South African Brothers to Publish ‘Binneas is Boreraig’ Using Conventional Stave

Chris Terry, Grahamstown, South Africa

Piobaireachd or Ceòl Mòr, often thought of as the classical music of the Scots Highland Bagpipe, was for centuries passed from master to pupil by chanting the tunes to one another, writes Pat Terry.

From about the year 1800, attempts were made to find suitable variations on conventional staff notation to record the music for posterity. One of the more highly regarded of these attempts was published in the 1960s by Dr Roderick Ross, Edinburgh, under the title ‘Binneas is Boreraig’.

By not adhering to fixed time signatures, a major aim of Dr Ross was to try to capture the nuances of performance by Malcolm Ross Macpherson, one of the top piobaireachd players of his day.

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As an accompaniment to the original books, recordings of extracts of the tunes performed by Malcolm were also published. These can be found on the Piobaireachd Society website.

‘Binneas is Boreraig’ employed notational devices that some pipers familiar with the notation found in other collections of piobaireachd might find strange.

In 2022, my brother Chris Terry (a pupil of John MacFadyen and Braemar Gold Medal winner in 1985) set out to transcribe the 112 ‘BiB’ scores into a more familiar form. It soon became apparent that it would be worth clarifying the scores, correcting simple mistakes, and pointing out the differences between the Ross/Macpherson settings and those found in other collections.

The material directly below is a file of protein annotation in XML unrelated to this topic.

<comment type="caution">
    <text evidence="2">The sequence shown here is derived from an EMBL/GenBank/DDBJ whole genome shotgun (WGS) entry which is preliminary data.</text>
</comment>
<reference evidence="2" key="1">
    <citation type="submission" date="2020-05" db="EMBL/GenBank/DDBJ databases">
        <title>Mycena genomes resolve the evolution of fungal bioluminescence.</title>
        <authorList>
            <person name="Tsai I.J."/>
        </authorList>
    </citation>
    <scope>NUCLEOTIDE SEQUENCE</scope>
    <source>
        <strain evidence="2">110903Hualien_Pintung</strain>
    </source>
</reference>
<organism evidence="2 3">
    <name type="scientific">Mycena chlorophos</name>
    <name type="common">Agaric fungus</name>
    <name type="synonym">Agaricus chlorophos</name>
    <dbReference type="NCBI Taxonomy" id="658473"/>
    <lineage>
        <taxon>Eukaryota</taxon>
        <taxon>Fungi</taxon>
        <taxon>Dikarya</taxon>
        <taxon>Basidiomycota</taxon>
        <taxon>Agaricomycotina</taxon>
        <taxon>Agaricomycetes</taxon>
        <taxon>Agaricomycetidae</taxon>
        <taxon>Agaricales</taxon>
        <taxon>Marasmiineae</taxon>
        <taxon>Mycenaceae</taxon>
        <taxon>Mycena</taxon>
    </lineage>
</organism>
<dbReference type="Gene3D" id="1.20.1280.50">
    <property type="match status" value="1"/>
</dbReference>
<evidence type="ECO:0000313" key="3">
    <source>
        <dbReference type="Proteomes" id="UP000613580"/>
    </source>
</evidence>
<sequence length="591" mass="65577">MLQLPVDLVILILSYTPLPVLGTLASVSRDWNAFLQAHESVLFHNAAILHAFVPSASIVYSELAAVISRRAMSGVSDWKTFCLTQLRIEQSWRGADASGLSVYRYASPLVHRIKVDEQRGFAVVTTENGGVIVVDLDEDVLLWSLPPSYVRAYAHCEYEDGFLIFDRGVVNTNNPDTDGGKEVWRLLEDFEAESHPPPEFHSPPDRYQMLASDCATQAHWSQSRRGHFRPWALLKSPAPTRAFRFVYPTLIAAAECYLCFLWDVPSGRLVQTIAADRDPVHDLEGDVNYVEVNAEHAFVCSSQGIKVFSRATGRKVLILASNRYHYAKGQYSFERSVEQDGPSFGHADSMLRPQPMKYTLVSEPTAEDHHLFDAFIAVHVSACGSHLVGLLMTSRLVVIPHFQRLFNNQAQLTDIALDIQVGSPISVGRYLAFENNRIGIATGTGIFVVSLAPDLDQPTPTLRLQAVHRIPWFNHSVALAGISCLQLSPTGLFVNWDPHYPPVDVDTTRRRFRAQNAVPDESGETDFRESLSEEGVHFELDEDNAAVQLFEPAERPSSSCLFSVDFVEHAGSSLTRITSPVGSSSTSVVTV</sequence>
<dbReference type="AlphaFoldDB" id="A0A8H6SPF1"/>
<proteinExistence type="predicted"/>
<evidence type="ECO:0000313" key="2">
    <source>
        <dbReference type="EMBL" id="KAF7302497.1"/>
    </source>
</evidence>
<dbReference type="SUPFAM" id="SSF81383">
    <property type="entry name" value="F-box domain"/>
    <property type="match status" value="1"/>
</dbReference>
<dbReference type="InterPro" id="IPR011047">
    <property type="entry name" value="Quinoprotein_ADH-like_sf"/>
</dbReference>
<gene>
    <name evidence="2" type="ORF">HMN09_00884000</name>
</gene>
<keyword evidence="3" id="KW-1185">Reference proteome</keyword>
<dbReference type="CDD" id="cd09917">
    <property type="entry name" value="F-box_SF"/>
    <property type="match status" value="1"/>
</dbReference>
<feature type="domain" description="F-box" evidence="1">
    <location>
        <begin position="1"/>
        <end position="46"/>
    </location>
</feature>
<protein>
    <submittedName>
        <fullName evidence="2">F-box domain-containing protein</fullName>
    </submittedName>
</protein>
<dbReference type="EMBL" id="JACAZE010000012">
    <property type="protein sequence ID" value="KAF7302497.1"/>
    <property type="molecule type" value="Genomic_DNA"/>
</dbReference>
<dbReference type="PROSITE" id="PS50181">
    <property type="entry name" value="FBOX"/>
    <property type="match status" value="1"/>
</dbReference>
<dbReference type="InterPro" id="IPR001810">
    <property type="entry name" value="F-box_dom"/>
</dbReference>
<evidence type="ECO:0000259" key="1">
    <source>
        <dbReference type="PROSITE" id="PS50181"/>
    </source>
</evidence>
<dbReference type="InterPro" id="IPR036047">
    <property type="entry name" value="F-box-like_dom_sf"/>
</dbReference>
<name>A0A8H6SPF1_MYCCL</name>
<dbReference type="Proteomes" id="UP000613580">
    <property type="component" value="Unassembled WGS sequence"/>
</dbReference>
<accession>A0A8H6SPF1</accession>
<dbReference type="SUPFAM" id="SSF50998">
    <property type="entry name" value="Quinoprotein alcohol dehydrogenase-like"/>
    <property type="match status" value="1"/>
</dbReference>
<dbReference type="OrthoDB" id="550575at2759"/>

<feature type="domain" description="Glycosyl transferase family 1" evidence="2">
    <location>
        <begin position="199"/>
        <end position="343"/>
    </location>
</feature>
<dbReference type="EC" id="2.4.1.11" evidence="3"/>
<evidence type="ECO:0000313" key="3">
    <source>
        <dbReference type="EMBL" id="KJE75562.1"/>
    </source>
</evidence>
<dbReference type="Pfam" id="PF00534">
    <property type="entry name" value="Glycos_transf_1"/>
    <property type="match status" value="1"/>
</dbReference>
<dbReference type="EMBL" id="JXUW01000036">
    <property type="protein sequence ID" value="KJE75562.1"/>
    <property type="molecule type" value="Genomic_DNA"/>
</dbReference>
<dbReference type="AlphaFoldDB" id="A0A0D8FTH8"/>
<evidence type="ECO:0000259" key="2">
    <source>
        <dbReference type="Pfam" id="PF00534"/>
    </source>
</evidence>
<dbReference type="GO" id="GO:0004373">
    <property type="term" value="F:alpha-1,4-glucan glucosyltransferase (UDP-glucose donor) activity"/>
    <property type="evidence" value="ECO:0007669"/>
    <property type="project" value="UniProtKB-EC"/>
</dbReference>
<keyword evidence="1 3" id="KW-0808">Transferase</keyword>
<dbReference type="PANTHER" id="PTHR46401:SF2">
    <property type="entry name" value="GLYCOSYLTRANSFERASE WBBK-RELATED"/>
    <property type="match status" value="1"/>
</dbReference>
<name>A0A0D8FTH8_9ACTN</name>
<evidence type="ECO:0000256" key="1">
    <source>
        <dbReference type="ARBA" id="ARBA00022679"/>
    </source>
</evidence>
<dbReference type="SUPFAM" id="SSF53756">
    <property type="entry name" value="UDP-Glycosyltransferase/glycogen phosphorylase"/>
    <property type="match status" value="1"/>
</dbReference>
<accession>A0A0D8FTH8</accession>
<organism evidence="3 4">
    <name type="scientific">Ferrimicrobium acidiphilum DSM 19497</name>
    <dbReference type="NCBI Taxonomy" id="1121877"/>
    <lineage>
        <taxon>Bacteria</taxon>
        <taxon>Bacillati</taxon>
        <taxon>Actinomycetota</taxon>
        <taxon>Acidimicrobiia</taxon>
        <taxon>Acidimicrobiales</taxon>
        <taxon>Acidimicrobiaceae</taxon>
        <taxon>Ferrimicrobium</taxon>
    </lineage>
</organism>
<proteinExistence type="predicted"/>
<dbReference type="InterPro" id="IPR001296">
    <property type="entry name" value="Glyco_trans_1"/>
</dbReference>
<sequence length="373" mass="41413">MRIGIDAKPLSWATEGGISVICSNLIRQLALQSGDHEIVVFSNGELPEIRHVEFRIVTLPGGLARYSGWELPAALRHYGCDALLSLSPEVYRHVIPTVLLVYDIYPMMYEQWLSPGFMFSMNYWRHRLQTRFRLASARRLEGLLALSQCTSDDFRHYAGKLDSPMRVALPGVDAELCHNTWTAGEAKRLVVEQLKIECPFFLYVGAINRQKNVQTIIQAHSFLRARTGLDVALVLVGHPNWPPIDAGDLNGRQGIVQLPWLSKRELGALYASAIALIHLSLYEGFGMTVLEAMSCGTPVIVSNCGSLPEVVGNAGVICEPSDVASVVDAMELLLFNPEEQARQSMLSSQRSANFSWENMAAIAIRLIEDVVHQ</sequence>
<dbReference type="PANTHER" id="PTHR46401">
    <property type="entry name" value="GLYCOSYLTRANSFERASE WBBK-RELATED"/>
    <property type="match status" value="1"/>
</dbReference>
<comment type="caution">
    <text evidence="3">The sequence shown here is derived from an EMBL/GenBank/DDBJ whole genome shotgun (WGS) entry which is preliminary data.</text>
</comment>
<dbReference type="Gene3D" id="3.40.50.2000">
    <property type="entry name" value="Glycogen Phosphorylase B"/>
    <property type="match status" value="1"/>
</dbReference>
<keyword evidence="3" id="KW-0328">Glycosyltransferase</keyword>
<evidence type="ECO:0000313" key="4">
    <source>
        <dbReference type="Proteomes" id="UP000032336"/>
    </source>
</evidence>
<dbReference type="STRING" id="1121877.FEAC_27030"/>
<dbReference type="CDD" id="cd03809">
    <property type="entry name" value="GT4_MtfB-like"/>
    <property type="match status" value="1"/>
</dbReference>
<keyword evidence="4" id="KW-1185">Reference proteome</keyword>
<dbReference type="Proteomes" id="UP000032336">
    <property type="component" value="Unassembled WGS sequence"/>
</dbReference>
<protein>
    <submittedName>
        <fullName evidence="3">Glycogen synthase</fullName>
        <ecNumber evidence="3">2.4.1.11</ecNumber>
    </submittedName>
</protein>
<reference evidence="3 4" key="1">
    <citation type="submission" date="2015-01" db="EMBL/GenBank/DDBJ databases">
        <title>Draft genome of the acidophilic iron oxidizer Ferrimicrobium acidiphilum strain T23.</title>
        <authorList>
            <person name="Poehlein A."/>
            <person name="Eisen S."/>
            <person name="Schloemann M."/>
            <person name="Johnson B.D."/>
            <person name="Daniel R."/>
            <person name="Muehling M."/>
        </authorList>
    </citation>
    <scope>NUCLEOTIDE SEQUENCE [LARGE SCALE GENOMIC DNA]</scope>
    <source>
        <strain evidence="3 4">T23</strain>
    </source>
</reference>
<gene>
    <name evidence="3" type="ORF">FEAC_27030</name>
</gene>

Dr Roddy Ross with a copy of the original Binneas as published by the College of Piping. He is pictured in the now defunct College Museum in Otago Street, Glasgow

In this revision, entitled ‘BiB-T’ for short, Chris was aided by myself (a pupil of James Campbell of Kilberry). The outcome has been a collection of some 214 pages of annotated scores for 113 piobaireachds, each tune written on a five line stave and expanded to avoid the abbreviations in BiB. In addition there is an explanatory introduction, and close on 300 individual footnotes to the scores.

By way of illustration, consider the well-known Lament for MacSwan of Roaig, one of the set tunes for competition in 2024. Here is the ground in the original Binneas:

And now the BiB-T version:

Having introduced this project to the piobaireachd community, we would be grateful if you could give us your reaction. Please email enquiries, suggestions and comments to Chris at  We are currently exploring costs with publishers and distributors but hope the book will be available for purchase in the near future.

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